[Inter]sections 26 (2023) is going to be a special issue titled Familiar Perpetrators: On the Intimacy of Evil in Contemporary American Literature and Popular Culture. The special issue explores what happens when perpetrators become familiar figures, either because their representation is well-circulated in works of American literature and popular culture, in ways that make the audience feel intimately connected to them, or simply because they are represented either by themselves or by their own family members and friends. By “perpetrators” we refer to “those who had a hand…in the physical destruction of other individuals” (Strauss 2017), but this workshop also attempts to expand this definition, which does not cover certain other more insidious acts of perpetration, like those that led to the emergence of the Black Lives Matter movement or the “genocide by default” produced during the current global pandemic (Gonsalves qtd. in Moran 2020). Additionally, this workshop begins—but also departs from—an understanding of “evil” that follows Hannah Arendt’s interpretation of the concept as an act performed by people engaged in a system of everyday systematic oppression, whose interpretation of the world is not profound, but shallow, and who are willing to erase their own personhood by claiming that they are mere cogs in the system (Arendt 1963; Eaglestone 2017).
Perpetrators and their crimes have often been sensationalized and even turned into figures of fun, romance or adventure in contemporary American literature and popular culture, in a recent boom of productions that both rely on and fuel the public’s appetite for extra-ordinary stories. One of the paradoxical effects of this process is the public’s enhanced familiarity with these figures of evil, which can often make them appear not only banal (as Hannah Arendt famously put it), but also intimately close to the public that consumes cultural products about their deeds. This trivialization is often denounced by survivors and victims’ families; however, it remains an important component of perpetrator portraiture in the public space. It is, thus, not the purpose of this workshop to examine the more historically-minded representations of famous perpetrator figures like Adolf Hitler, but rather to inquire what happens when the very iconicity of someone like Hitler as a transcultural figure of memory makes him a familiar (even anecdotal) figure whose everydayness draws attention away from his considerable crimes. At the same time, it is this familiarity—through the representation of perpetrators of various kinds in popular culture—that may both offer and block access to important questions about how evil becomes possible.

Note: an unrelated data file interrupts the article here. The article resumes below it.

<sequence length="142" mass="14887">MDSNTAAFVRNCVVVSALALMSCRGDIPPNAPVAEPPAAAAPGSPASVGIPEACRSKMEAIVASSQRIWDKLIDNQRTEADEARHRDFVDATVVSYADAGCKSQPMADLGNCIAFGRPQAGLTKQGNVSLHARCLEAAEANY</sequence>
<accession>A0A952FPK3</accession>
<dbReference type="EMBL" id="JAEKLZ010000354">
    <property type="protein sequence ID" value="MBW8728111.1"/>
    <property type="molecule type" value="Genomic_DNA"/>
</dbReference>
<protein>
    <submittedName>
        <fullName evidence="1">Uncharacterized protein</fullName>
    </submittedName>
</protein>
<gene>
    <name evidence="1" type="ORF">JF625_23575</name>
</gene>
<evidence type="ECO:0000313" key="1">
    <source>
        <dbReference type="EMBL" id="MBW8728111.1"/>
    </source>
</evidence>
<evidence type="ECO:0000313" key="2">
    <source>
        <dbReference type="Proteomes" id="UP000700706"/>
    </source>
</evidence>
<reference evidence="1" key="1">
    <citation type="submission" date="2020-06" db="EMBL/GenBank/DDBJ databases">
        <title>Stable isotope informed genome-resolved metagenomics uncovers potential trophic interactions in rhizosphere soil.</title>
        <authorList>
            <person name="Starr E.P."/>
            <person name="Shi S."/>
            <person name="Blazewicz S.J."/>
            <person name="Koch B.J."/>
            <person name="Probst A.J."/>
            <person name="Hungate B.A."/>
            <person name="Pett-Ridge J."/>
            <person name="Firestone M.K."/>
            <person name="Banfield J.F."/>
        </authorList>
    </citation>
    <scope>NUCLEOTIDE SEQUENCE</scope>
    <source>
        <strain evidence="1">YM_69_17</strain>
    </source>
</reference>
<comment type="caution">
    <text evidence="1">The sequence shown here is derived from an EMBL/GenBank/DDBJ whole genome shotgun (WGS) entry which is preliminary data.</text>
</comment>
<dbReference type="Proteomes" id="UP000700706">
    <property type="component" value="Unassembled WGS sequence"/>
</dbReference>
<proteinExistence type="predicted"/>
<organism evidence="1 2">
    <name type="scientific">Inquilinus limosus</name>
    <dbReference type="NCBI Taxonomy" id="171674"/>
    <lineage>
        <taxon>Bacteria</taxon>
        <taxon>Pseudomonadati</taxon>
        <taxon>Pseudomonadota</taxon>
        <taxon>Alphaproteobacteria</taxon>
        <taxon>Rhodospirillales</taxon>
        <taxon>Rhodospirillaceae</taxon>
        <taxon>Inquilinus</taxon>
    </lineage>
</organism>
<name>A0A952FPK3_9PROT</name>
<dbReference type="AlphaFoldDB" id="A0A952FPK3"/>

By examining acts of perpetration from genocide to sexual assault and other, more pervasive contemporary forms of perpetration, this workshop will also attempt to enrich the still developing vocabulary of perpetrator studies, a recent discipline with roots in memory and trauma studies, as well as moral philosophy, history, and cultural studies.
These are some (but not all) of the questions this workshop will engage with: What are the implications of a perpetrator becoming familiar, intimately close to the public, either because they are portrayed by a family member, or because they are the subject of a TV series, film, or documentary that presents them in such a light that inevitably draws the audience into their intimate space? What happens when acts of perpetration become so familiar that we no longer identify/read them as such because they have already moved into a realm of inevitability and everydayness? How can we employ heavily theorized and emotionally laden terms such as “trauma” and “postmemory”—terms that originate in the study of the experience of Holocaust survivors and have generally been applied to victims of violence—in order to better comprehend the aftermath of perpetration and the effects of perpetration upon the families of the perpetrators? What can humor and satire contribute to the current conversation about the proper representation of perpetrators? How does the examination of the perpetrator shade new light on what it means to be human, as the quality (being human) is usually mobilized either as a descriptive for the victim or the perpetrator?
Please send all inquiries and proposals (a title, 250-word abstract, and 100-word bio) to Mihaela Precup at email@example.com. The deadline for proposals is December 10, 2022. The deadline for finished papers is March 30, 2023.
This special issue is part of PCE research project 101/2021, “Familiar Perpetrators: On the Intimacy of Evil in Contemporary American Literature and Popular Culture,” offered by UEFISCDI.
Please find more instructions for the submission process below:
Papers should be between 4,000 and 8,000 words (for book reviews, the suggested length is between 1,000 and 3,000 words), and written in accordance with the 7th edition of the MLA citation style. All submissions should also include an 100-word abstract and a list of 5-7 keywords, a short bio, and an abstract. Alternately, you may wish to fill in the following submission form:
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